In early February, U.S. laboratories were only sequencing perhaps 5,000 to 8,000 coronavirus samples per week. The CDC said the agency has now boosted that to close to 15,000 per week. But many experts estimate the country should be sequencing at least 25,000 per week, if not many more.

Public health experts welcomed Friday's announcement.

"The Biden plan makes sense and is practical," Becker wrote. Not only does it boost surveillance capacity, but it also "looks towards building partnerships across sectors to foster innovations so that we can keep pace with science and technology."

But some question whether this boost in funding is coming fast enough, especially with cases surging in many places and variants spreading quickly.

"With the money going out in May, I'd like to see a timeline of expectations for how quickly sequencing is going up," said Heather Pierce, senior director for science policy at the Association of American Medical Colleges. "There is an urgent need to increase the sequencing by several fold in places where cases are high and rising (like Michigan), and a month or two ramp-up period will put us behind where we needed to be months ago."

Pierce noted that one area that needs immediate attention is the sequencing of every "breakthrough case," which are cases in which people get infected even though they have been vaccinated. The CDC said at least 5,800 such breakthrough infections have been reported so far.

"We need to know whether infection after vaccination is the result of the vaccines, the variants, or some characteristic of the individuals who become infected," Pierce wrote in an email to NPR.

Others said sequencing needs to be focused strategically.

"More is better — but in addition to random sampling we need to do targeted sequencing of hospitalized people, immune-compromised and previously vaccinated people," said Mara Aspinall, a professor of medical practice expert at Arizona State University. "And we have to work globally on this issue."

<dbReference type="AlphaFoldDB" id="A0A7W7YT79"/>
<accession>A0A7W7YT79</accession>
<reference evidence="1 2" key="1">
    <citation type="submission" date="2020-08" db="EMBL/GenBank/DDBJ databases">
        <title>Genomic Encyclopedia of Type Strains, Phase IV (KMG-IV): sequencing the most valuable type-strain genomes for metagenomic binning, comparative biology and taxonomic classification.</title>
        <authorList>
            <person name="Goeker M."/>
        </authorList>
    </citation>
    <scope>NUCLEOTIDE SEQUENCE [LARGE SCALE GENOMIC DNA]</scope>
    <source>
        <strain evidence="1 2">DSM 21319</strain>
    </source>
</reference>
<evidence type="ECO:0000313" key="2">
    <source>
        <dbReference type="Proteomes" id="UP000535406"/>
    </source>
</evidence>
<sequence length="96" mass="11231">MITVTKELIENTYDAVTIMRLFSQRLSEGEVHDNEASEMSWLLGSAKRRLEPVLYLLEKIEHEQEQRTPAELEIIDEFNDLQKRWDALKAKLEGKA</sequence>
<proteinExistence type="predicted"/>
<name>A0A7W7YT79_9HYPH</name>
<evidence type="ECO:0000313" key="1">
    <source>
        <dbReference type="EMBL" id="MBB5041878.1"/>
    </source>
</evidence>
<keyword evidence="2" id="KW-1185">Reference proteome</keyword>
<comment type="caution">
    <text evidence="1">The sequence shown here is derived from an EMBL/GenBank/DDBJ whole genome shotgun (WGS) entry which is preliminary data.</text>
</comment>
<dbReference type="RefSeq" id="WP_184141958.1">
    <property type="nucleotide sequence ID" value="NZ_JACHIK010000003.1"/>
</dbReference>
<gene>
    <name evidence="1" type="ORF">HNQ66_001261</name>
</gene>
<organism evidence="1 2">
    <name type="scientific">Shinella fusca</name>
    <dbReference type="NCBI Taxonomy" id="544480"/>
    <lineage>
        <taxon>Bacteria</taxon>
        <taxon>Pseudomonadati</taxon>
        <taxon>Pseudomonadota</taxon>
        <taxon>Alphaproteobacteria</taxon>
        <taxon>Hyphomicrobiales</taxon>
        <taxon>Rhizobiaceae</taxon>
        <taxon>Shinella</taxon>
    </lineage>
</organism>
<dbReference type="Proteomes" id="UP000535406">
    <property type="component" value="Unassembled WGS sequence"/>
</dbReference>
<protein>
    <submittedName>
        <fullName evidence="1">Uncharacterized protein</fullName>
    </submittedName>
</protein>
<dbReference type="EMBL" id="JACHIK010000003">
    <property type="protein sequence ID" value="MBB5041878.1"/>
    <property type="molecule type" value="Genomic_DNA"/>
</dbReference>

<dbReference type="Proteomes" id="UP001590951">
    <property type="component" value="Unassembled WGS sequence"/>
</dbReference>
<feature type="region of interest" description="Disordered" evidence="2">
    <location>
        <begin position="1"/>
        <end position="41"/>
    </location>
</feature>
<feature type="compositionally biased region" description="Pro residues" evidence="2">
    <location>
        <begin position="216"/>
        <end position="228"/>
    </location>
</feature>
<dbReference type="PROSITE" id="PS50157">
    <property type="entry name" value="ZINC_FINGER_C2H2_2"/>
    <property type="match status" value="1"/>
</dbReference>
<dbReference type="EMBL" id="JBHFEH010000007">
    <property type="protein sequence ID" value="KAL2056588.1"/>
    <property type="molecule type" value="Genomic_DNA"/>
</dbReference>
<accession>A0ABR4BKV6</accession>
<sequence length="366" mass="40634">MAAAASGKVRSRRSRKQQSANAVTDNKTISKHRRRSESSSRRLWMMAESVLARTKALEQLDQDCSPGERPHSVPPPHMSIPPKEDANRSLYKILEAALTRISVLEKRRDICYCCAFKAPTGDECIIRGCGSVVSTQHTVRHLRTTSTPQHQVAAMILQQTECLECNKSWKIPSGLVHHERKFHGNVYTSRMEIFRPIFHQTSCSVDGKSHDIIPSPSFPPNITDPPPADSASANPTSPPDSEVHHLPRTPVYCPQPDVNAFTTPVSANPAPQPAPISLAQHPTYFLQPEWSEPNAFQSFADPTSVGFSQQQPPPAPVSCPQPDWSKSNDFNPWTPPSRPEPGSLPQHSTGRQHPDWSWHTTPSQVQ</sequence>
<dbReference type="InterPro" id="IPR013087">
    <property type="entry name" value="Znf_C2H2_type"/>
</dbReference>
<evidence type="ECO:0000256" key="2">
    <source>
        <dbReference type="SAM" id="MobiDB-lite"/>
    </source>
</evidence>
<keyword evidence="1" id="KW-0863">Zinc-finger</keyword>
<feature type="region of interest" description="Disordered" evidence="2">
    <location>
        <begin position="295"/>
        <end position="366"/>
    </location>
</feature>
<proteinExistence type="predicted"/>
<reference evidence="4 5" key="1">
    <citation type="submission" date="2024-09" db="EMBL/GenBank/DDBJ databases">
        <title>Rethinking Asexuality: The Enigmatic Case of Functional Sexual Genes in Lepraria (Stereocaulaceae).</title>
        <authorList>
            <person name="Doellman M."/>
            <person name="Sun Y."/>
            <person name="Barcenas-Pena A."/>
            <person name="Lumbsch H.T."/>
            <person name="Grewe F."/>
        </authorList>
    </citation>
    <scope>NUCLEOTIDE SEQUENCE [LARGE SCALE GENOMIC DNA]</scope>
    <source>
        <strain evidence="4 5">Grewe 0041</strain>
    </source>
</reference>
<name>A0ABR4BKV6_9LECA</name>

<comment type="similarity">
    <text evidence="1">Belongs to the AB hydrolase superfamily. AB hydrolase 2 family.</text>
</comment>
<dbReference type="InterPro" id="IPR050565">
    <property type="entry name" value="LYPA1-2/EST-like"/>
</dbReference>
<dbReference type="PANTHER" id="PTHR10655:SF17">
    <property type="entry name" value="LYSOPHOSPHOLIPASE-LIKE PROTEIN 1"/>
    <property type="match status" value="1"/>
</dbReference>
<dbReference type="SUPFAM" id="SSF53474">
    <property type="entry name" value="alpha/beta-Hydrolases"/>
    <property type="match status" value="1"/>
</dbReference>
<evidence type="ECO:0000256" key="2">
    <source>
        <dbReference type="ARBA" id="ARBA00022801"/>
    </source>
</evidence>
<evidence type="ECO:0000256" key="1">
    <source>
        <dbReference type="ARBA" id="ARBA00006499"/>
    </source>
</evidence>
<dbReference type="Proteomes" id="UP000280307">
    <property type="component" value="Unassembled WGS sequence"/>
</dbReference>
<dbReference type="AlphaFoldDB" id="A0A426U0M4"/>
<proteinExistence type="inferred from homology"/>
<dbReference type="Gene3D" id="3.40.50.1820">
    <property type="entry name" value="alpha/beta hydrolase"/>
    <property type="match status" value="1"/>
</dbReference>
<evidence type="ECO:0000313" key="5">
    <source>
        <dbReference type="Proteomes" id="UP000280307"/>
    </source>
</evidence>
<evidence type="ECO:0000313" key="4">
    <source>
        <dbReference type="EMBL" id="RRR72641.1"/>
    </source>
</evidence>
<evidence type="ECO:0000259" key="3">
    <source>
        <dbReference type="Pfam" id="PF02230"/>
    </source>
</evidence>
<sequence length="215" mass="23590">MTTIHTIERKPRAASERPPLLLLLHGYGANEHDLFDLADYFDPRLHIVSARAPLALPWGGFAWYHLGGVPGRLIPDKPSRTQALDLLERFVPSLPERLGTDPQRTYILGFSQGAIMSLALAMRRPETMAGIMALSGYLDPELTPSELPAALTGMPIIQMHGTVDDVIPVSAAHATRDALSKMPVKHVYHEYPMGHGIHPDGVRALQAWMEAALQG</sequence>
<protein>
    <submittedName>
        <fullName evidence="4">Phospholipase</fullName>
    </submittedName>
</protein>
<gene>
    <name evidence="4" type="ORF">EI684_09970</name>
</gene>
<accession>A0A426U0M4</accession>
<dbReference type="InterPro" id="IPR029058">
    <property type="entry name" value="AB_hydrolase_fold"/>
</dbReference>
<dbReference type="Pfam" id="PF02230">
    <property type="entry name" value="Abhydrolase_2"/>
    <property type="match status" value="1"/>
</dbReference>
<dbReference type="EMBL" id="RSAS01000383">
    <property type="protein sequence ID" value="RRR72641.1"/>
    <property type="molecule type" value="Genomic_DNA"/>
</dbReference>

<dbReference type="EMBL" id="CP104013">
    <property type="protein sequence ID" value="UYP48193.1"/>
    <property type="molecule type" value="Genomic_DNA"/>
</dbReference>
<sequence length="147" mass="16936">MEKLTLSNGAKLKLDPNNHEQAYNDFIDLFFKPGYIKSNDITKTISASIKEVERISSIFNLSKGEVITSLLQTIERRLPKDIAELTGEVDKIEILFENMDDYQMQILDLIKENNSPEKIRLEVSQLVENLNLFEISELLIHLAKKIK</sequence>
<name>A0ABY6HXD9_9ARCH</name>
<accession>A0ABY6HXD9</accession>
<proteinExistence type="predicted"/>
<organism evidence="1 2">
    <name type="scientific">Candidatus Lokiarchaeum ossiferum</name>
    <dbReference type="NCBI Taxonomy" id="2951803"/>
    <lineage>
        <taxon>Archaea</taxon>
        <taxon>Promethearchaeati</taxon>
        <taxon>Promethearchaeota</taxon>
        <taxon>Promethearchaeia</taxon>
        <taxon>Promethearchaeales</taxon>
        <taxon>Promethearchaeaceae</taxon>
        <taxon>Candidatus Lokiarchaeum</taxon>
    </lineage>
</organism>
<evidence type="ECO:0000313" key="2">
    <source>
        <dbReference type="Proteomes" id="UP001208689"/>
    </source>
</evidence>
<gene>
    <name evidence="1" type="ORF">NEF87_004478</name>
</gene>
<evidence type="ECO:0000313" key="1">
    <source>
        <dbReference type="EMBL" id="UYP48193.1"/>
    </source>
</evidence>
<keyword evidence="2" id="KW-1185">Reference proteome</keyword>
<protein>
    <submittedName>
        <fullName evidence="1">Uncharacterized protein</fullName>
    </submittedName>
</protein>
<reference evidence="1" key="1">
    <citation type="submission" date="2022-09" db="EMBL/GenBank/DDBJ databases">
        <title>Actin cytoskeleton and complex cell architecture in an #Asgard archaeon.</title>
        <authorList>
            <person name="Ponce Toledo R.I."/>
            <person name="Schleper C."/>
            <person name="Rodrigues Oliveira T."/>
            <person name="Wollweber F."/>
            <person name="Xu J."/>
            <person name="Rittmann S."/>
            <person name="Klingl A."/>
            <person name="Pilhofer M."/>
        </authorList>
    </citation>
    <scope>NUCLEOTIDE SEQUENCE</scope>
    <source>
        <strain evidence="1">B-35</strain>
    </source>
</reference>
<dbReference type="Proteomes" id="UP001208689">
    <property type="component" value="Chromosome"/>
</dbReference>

Still, the funding is an important investment in the CDC, said Gigi Gronvall, a senior scholar at the Johns Hopkins Center for Health Security.

"What I was most worried about in the beginning of this process was that some new entity was going to be created that would analyze genomic information but would be not directly connected to CDC," she said. "That entity would probably fail but take a while and a lot of money with it in the process. This is the time to modernize and strengthen public health, and that begins with strengthening CDC."

The nation needs a "CDC-led national strategy" for sequencing, agreed David Relman, a microbiologist at Stanford University, "where questions are defined at the national level, question-asking coordinated at the state level, and data from states integrated in a strategic manner."

It's important these kinds of efforts continue to receive support going forward, said Jennifer Nuzzo, a senior scholar at the Johns Hopkins Center for Health Security.

"For this to work, there will need to be sustained funding," Nuzzo said. "I am concerned about building up an infrastructure using emergency funds. We have seen over and over again that capacities require sustained investment."

Copyright 2021 NPR. To see more, visit https://www.npr.org.